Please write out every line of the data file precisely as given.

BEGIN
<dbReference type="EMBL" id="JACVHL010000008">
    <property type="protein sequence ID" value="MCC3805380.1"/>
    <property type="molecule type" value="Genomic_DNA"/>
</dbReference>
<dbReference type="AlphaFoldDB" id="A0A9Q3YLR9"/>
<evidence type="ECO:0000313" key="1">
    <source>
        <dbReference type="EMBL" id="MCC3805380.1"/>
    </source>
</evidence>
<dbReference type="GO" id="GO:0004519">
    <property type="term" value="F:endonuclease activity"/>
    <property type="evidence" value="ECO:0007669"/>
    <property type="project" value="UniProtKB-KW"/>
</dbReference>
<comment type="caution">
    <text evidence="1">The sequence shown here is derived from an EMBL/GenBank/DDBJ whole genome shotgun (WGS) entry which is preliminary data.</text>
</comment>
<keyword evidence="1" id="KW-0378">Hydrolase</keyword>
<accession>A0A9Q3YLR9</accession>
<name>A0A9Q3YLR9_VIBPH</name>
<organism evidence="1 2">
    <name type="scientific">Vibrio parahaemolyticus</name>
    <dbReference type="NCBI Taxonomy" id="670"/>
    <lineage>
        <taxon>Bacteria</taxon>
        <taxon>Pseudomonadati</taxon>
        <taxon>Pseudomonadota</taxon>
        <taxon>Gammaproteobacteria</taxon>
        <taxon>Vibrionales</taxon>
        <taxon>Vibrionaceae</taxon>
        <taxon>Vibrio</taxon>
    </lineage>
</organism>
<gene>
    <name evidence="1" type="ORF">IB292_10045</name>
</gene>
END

<dbReference type="EMBL" id="JACVHL010000008">
    <property type="protein sequence ID" value="MCC3805380.1"/>
    <property type="molecule type" value="Genomic_DNA"/>
</dbReference>
<dbReference type="AlphaFoldDB" id="A0A9Q3YLR9"/>
<evidence type="ECO:0000313" key="1">
    <source>
        <dbReference type="EMBL" id="MCC3805380.1"/>
    </source>
</evidence>
<dbReference type="GO" id="GO:0004519">
    <property type="term" value="F:endonuclease activity"/>
    <property type="evidence" value="ECO:0007669"/>
    <property type="project" value="UniProtKB-KW"/>
</dbReference>
<comment type="caution">
    <text evidence="1">The sequence shown here is derived from an EMBL/GenBank/DDBJ whole genome shotgun (WGS) entry which is preliminary data.</text>
</comment>
<keyword evidence="1" id="KW-0378">Hydrolase</keyword>
<accession>A0A9Q3YLR9</accession>
<name>A0A9Q3YLR9_VIBPH</name>
<organism evidence="1 2">
    <name type="scientific">Vibrio parahaemolyticus</name>
    <dbReference type="NCBI Taxonomy" id="670"/>
    <lineage>
        <taxon>Bacteria</taxon>
        <taxon>Pseudomonadati</taxon>
        <taxon>Pseudomonadota</taxon>
        <taxon>Gammaproteobacteria</taxon>
        <taxon>Vibrionales</taxon>
        <taxon>Vibrionaceae</taxon>
        <taxon>Vibrio</taxon>
    </lineage>
</organism>
<gene>
    <name evidence="1" type="ORF">IB292_10045</name>
</gene>